Anthropology with a family touch

first_imgAfter loading the four huge vehicles with petrol drums, spare auto parts, barrels of water, crates of canned food, medicines, notebooks, rifles, film, and photographic equipment, the Cambridge, Massachusetts, couple, their two children, and an expedition team slowly caravanned into the desert. It was June 1951 — winter in South West Africa — and so cold that their blankets froze stiff in the night frost, so hot their radiators boiled over by day.— Ilisa Barbash, “Where the Roads All End: Photography and Anthropology in the Kalahari” (Peabody Museum Press, 2016) It was the second of eight expeditions by the Marshall family to the Kalahari region of what is now Namibia, and the start of a photographic experiment that became one of the most holistic efforts to document the cultures of Southwest Africa’s indigenous hunter-gatherers.“The Marshalls were not the first to do this work, but they were the best,” says Peabody Museum curator of visual anthropology Ilisa Barbash. Her exhibition, “Kalahari Perspectives: Anthropology, Photography, and the Marshall Family,” which includes more than 40 images from the family’s expeditions, is on view at Harvard’s Peabody Museum of Archaeology & Ethnology through March 31.Sensing the hunter-gatherer way of life was on the verge of disappearing due to colonial expansion and Westernization, Laurence Marshall, a physicist and retired co-founder of Raytheon, proposed to the Peabody a comprehensive ethnographic study. His expeditions from 1950 to 1961 with his wife, Lorna, and their teenage children, Elizabeth and John, yielded 40,000 images that showed Ju/’hoan and /Gwi men, women, and children at work and play, revealing their culture as well as their humanity.,Previously, the groups then widely known as “bushmen,” a collective name for hunter-gatherer peoples now seen as pejorative, had been depicted as primitive, romantic, or exotic. As they got to know their subjects, the Marshalls’ images became ever more dynamic and intimate, with the Ju/’hoansi appearing as individuals rather than as anthropological specimens.The Peabody exhibit also features two new visual projects about contemporary Kalahari peoples. In addition, the museum will screen John Marshall’s documentary film “N!ai, the Story of a !Kung Woman” at 6 p.m. Oct. 11 followed by a panel discussion.,“The Marshalls planned a pure study that could be used then and in the future,” Barbash said. “And this is amazing — they learned on the fly. None of them had formal training in film or anthropology. Fortunately, Laurence Marshall was such a good organizer that he was able to keep his family alive in the desert, by calculating how much water was needed, and figuring out where to leave gas cans in the Kalahari.”last_img read more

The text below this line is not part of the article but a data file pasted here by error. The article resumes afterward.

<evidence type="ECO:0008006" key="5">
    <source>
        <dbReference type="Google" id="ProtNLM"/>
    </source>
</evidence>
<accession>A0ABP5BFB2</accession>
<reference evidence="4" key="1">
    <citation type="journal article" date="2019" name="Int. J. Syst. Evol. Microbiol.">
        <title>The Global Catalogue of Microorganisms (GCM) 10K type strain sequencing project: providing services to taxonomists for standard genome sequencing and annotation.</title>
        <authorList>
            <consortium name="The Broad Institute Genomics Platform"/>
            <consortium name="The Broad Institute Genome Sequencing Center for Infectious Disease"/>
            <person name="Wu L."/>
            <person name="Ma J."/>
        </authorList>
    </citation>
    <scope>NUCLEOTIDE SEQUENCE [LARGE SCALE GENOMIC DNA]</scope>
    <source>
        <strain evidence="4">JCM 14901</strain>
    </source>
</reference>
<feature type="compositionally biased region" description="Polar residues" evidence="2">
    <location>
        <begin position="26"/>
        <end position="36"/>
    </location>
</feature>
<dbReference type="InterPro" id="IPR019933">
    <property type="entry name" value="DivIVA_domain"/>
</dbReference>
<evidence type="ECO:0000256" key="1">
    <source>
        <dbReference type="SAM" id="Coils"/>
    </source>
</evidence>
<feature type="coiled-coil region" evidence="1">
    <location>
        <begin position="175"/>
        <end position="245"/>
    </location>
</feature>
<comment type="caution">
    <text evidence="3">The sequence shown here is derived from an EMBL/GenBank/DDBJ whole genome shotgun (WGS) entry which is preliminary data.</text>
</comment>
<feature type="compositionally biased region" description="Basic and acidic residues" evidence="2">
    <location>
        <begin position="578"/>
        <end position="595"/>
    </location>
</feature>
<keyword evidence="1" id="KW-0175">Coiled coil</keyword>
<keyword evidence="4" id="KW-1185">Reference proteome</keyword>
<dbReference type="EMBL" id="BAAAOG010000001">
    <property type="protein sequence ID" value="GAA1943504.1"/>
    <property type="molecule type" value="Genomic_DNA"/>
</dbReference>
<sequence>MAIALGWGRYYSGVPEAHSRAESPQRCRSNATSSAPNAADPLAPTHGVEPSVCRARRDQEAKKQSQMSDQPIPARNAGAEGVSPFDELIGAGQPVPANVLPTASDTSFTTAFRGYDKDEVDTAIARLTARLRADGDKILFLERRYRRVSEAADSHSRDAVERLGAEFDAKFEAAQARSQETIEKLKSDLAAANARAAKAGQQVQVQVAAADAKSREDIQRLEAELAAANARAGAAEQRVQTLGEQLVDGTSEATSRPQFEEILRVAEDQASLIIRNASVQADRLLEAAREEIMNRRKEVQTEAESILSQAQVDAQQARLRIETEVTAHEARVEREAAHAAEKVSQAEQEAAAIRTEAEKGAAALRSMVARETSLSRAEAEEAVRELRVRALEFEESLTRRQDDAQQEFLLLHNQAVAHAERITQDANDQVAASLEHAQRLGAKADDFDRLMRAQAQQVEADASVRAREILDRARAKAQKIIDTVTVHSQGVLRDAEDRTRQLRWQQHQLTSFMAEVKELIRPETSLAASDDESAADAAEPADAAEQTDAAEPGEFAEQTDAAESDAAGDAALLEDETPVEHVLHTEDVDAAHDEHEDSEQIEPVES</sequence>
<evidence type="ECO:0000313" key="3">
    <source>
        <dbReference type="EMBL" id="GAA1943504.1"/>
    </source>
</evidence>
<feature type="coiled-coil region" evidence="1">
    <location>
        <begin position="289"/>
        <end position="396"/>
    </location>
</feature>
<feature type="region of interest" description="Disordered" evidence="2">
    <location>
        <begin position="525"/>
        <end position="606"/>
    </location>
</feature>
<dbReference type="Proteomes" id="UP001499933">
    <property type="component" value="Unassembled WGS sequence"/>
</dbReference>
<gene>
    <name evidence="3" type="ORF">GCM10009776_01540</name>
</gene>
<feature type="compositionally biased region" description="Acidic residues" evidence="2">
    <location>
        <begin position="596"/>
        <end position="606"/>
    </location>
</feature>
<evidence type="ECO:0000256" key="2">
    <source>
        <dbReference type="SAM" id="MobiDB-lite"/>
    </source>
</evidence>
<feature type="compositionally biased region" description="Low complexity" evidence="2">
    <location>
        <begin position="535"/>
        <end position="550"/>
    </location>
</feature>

Eleven arrested at Irish Row

first_imgA party bust at the Irish Row apartment complex early Friday morning resulted in 11 arrests and about nine citations, according to South Bend police logs. The roundup is one of the largest since student arrests for underage drinking spiked early in this school year. Police arrested about 70 students through late August and early September, prompting meetings between University officials, student government and the South Bend Police Department in September. Det. Sgt. Ian McQueen said police received a complaint for a noisy party at the complex on Vaness Street about 1 a.m. Friday. Upon entering the party, the supervising officer decided to arrest minors with a BAC of .05 or higher. Police cited the minors with a lower BAC and allowed them to leave the party. Officers also issued citations for hosting a loud party and contributing to the delinquency minors. McQueen said the decision to arrest or cite is usually left to the discretion of the arresting officers. “We responded to a call, and we are duty bound to investigate if we see a crime being committed,” McQueen said. Police also arrested three students early Saturday morning on Notre Dame Avenue for minor consumption, according to police logs. Police received a complaint after the students banged on the door of a residential house. The students — who said they had previously been at an off-campus party — were taken to the St. Joseph County Jail. Vice President for Student Affairs Fr. Tom Doyle said the University and the police department continue to work together on the issue of student arrests. “We are still actively in communication with multiple community agencies about these matters,” he said. Doyle said he recently met with student body president Catherine Soler and vice president Andrew Bell to outline goals for the coming semester, and the safety of students off campus remains a priority. The student arrests this week are a reminder that fostering a healthy relationship between the city and the students requires continued attention, Doyle said. “I think it is accurate to say that the University and its students have made significant progress since last summer,” he said. “But we cannot take for granted the fragile place that we have come from.”last_img read more